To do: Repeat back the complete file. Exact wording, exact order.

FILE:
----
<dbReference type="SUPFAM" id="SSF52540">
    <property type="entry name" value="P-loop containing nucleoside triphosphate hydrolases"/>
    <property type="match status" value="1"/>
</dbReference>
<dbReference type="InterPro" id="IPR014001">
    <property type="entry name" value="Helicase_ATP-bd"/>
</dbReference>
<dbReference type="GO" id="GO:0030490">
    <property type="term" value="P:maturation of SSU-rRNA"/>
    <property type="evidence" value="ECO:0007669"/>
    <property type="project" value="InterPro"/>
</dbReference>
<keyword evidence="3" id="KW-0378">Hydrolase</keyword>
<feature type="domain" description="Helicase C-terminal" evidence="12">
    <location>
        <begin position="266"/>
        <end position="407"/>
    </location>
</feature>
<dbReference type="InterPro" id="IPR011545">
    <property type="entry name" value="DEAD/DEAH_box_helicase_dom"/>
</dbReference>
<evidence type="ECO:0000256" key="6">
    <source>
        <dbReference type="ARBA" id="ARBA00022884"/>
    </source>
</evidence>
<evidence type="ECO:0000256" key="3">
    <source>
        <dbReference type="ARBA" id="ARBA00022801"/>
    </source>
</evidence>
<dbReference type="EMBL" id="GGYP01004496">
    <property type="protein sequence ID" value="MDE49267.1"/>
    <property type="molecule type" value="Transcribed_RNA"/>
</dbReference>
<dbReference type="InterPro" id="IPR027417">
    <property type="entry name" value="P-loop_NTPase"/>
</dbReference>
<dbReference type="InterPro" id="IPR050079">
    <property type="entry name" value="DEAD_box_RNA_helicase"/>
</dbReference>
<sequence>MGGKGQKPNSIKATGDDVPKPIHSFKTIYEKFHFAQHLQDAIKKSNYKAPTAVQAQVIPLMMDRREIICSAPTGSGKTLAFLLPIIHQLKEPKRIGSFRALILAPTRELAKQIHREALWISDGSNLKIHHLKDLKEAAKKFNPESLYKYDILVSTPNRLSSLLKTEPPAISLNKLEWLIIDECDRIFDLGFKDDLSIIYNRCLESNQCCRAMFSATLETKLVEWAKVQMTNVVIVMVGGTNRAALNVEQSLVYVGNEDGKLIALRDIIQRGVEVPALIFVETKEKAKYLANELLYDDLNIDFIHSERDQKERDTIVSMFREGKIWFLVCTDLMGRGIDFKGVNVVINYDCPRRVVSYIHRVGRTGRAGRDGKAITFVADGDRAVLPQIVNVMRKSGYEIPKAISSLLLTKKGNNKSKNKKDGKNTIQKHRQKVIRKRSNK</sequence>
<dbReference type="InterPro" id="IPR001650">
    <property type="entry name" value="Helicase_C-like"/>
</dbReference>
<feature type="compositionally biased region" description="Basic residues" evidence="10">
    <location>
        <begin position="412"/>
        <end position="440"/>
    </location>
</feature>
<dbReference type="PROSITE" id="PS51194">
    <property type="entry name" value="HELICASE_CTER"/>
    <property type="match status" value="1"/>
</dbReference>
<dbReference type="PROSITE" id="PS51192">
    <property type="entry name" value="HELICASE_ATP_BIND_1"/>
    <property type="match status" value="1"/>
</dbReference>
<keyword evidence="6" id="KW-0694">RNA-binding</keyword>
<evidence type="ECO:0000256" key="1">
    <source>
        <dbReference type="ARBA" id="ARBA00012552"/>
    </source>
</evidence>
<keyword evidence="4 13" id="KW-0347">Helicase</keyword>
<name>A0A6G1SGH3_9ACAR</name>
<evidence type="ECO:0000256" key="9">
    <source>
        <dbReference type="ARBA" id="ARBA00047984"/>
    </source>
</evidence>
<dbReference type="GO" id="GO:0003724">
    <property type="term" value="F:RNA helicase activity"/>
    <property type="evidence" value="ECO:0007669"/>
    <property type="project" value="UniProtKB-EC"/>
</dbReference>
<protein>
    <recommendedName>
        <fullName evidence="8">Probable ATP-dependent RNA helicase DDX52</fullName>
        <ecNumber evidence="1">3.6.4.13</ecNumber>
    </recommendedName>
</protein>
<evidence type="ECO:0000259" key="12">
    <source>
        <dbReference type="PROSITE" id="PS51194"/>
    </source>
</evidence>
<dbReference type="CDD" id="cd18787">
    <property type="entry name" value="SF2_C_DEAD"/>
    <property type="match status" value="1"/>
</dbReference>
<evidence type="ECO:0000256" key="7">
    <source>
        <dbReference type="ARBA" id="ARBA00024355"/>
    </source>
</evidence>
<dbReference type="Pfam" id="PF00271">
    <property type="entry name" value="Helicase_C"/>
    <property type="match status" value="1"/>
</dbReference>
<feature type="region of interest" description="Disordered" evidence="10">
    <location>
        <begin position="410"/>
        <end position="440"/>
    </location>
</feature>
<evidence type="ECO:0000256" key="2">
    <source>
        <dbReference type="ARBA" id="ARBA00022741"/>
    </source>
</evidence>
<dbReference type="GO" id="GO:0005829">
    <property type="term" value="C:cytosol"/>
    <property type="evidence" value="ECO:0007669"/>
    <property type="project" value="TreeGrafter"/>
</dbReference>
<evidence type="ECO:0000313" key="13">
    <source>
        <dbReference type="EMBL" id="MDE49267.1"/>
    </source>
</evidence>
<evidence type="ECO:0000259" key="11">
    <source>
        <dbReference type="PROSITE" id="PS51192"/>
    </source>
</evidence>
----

<dbReference type="SUPFAM" id="SSF52540">
    <property type="entry name" value="P-loop containing nucleoside triphosphate hydrolases"/>
    <property type="match status" value="1"/>
</dbReference>
<dbReference type="InterPro" id="IPR014001">
    <property type="entry name" value="Helicase_ATP-bd"/>
</dbReference>
<dbReference type="GO" id="GO:0030490">
    <property type="term" value="P:maturation of SSU-rRNA"/>
    <property type="evidence" value="ECO:0007669"/>
    <property type="project" value="InterPro"/>
</dbReference>
<keyword evidence="3" id="KW-0378">Hydrolase</keyword>
<feature type="domain" description="Helicase C-terminal" evidence="12">
    <location>
        <begin position="266"/>
        <end position="407"/>
    </location>
</feature>
<dbReference type="InterPro" id="IPR011545">
    <property type="entry name" value="DEAD/DEAH_box_helicase_dom"/>
</dbReference>
<evidence type="ECO:0000256" key="6">
    <source>
        <dbReference type="ARBA" id="ARBA00022884"/>
    </source>
</evidence>
<evidence type="ECO:0000256" key="3">
    <source>
        <dbReference type="ARBA" id="ARBA00022801"/>
    </source>
</evidence>
<dbReference type="EMBL" id="GGYP01004496">
    <property type="protein sequence ID" value="MDE49267.1"/>
    <property type="molecule type" value="Transcribed_RNA"/>
</dbReference>
<dbReference type="InterPro" id="IPR027417">
    <property type="entry name" value="P-loop_NTPase"/>
</dbReference>
<dbReference type="InterPro" id="IPR050079">
    <property type="entry name" value="DEAD_box_RNA_helicase"/>
</dbReference>
<sequence>MGGKGQKPNSIKATGDDVPKPIHSFKTIYEKFHFAQHLQDAIKKSNYKAPTAVQAQVIPLMMDRREIICSAPTGSGKTLAFLLPIIHQLKEPKRIGSFRALILAPTRELAKQIHREALWISDGSNLKIHHLKDLKEAAKKFNPESLYKYDILVSTPNRLSSLLKTEPPAISLNKLEWLIIDECDRIFDLGFKDDLSIIYNRCLESNQCCRAMFSATLETKLVEWAKVQMTNVVIVMVGGTNRAALNVEQSLVYVGNEDGKLIALRDIIQRGVEVPALIFVETKEKAKYLANELLYDDLNIDFIHSERDQKERDTIVSMFREGKIWFLVCTDLMGRGIDFKGVNVVINYDCPRRVVSYIHRVGRTGRAGRDGKAITFVADGDRAVLPQIVNVMRKSGYEIPKAISSLLLTKKGNNKSKNKKDGKNTIQKHRQKVIRKRSNK</sequence>
<dbReference type="InterPro" id="IPR001650">
    <property type="entry name" value="Helicase_C-like"/>
</dbReference>
<feature type="compositionally biased region" description="Basic residues" evidence="10">
    <location>
        <begin position="412"/>
        <end position="440"/>
    </location>
</feature>
<dbReference type="PROSITE" id="PS51194">
    <property type="entry name" value="HELICASE_CTER"/>
    <property type="match status" value="1"/>
</dbReference>
<dbReference type="PROSITE" id="PS51192">
    <property type="entry name" value="HELICASE_ATP_BIND_1"/>
    <property type="match status" value="1"/>
</dbReference>
<keyword evidence="6" id="KW-0694">RNA-binding</keyword>
<evidence type="ECO:0000256" key="1">
    <source>
        <dbReference type="ARBA" id="ARBA00012552"/>
    </source>
</evidence>
<keyword evidence="4 13" id="KW-0347">Helicase</keyword>
<name>A0A6G1SGH3_9ACAR</name>
<evidence type="ECO:0000256" key="9">
    <source>
        <dbReference type="ARBA" id="ARBA00047984"/>
    </source>
</evidence>
<dbReference type="GO" id="GO:0003724">
    <property type="term" value="F:RNA helicase activity"/>
    <property type="evidence" value="ECO:0007669"/>
    <property type="project" value="UniProtKB-EC"/>
</dbReference>
<protein>
    <recommendedName>
        <fullName evidence="8">Probable ATP-dependent RNA helicase DDX52</fullName>
        <ecNumber evidence="1">3.6.4.13</ecNumber>
    </recommendedName>
</protein>
<evidence type="ECO:0000259" key="12">
    <source>
        <dbReference type="PROSITE" id="PS51194"/>
    </source>
</evidence>
<dbReference type="CDD" id="cd18787">
    <property type="entry name" value="SF2_C_DEAD"/>
    <property type="match status" value="1"/>
</dbReference>
<evidence type="ECO:0000256" key="7">
    <source>
        <dbReference type="ARBA" id="ARBA00024355"/>
    </source>
</evidence>
<dbReference type="Pfam" id="PF00271">
    <property type="entry name" value="Helicase_C"/>
    <property type="match status" value="1"/>
</dbReference>
<feature type="region of interest" description="Disordered" evidence="10">
    <location>
        <begin position="410"/>
        <end position="440"/>
    </location>
</feature>
<evidence type="ECO:0000256" key="2">
    <source>
        <dbReference type="ARBA" id="ARBA00022741"/>
    </source>
</evidence>
<dbReference type="GO" id="GO:0005829">
    <property type="term" value="C:cytosol"/>
    <property type="evidence" value="ECO:0007669"/>
    <property type="project" value="TreeGrafter"/>
</dbReference>
<evidence type="ECO:0000313" key="13">
    <source>
        <dbReference type="EMBL" id="MDE49267.1"/>
    </source>
</evidence>
<evidence type="ECO:0000259" key="11">
    <source>
        <dbReference type="PROSITE" id="PS51192"/>
    </source>
</evidence>